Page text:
The amount of energy we would spend on A/C should be pretty minimal as our new house is being insulated specifically for this and it surely wouldn’t be anything compared to the "huge power, wasted natural resources and air pollution" by having air conditioning at Microsoft. Why is it we need air conditioning at work, in the car, at restaurants, but not at home? I like not having to sweat in my house 🙂

  8. bkretzler says:

    My A/C is set on 80. Hot is anything over 110, less than that is called "warm".

  9. Rod Paddock says:

    I totall agree. I spent three grand last summer to put AC in the house. This house is only 2yrs old and well constructed/insulated so that’s not the problem. It’s just the fact we have had 2 summers in a row with California like weather. I want my rain.

    Putting A/C in the house is some of the best $$$ I have ever spent. I bet I’m the only one on the block…..

  10. Randy says:

    People laughed at me when I said I wasn’t turning on my TV or computers because I was afraid of them overheating… that is until I told them my top temp in my place: 97 degrees a little while ago. This past last week it hovers between 81 and 90 (as it’s been between 80 and 85 outside).

    I’ve spent the last 31 years in an A/C controlled evironment – when I move out of my apartment for a bought place, it WILL have A/C. Because, I don’t care what kind of thermal mass or trees you have… 100 degrees outside means it’s hot inside.

  11. Rick Casey says:

    Since moving to Birmingham from LA, I’ve heard a lot of humidity quotes…

    but I also realized how the south got that draw that they hold dear. Hot temperatures.

    We average in the 90’s right now, and with the high humidity, why move.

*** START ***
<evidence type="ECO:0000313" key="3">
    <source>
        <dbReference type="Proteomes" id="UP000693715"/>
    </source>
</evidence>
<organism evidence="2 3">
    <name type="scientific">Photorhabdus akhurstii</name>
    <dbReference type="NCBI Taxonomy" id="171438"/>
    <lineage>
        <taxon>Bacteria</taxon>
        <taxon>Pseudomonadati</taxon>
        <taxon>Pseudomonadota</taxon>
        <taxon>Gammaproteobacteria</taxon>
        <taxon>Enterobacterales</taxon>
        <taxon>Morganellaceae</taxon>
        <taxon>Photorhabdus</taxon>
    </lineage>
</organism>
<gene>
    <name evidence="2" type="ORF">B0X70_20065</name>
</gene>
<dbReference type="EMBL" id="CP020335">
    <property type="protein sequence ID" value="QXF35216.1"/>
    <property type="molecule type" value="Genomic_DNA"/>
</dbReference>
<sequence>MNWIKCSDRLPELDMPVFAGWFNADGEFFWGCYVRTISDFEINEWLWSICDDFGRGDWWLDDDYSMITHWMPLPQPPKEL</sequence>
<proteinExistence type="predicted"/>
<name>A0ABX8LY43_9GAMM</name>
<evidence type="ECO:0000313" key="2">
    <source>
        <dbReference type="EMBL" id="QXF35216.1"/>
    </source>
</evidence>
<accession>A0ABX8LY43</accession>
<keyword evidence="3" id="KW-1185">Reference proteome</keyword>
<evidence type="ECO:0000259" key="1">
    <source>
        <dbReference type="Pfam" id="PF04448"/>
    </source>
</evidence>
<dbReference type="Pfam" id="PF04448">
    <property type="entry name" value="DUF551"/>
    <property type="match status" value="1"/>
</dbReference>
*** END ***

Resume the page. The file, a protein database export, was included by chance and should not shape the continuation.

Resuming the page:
Go ahead, sit on your porch and just rock away grandpa. But that’s all you can do. Sit.

    You don’t want to do anything. The heat just slows you down. In the south, it slowed down their speech too!

    Now it’s full of character.

    hmm, I wouldn’t buy a house or car w/o a/c. I don’t care how much it costs. I was spending 150 a month last summer for my 1 bedroom apartment just to cool it. Worth every cent.

  12. Rick Casey says:

    btw, I love hearing from my friend Ian Frearson who lives somewhere in Seattle… but he’s from Alabama too.

    The window unit a/c’s, fans, occiliating and ceiling units… haha.

    Poor guy. Come back to Alabama and enjoy some sweet tea with our cool air.

  13. Peter says:

    Life long Seattle resident(50 years), have had a heat pump/AC for 15 years. $$ well spent vs gas heat and AC.

    ONLY in the past 3-4 years have we used it. Seems like the weather is getting hotter and drier.

  14. Jen says:

    Why be uncomfortable? Even when i go camping I take the right gear. A/C is neccessary if it’s over 90 degrees on your home and you have pets.

  15. KC Lemson says:

    I’ve lived here going on 7 years, moved here from chicago. Didn’t get air conditioning until 3 years ago, because we too believed the lie and believed that it must be perpetuated. Actually, I really don’t remember there being all that many days in 98/99 that we were miserably hot either. But eventually it just got to be too much and we bit the bullet. Moved houses last year and had it put in the new one too, can’t live without it. I feel terrible for the neighbors on the street without one. So terrible as I stand at the window in my wooly sweater sipping hot tea and waving at them. 🙂

  16. MS says:

    Save the enviroment and go through a little sweating for the one or two months a year you actually need A/C in Seattle.

  17. TM says:

    So your argument for A/C is that you need to close your windows to protect your home from burglars? Realistically, if someone wants in your home they will find a way in with or without an unlocked door.

  18. Angie Fernandez (the Mrs) says: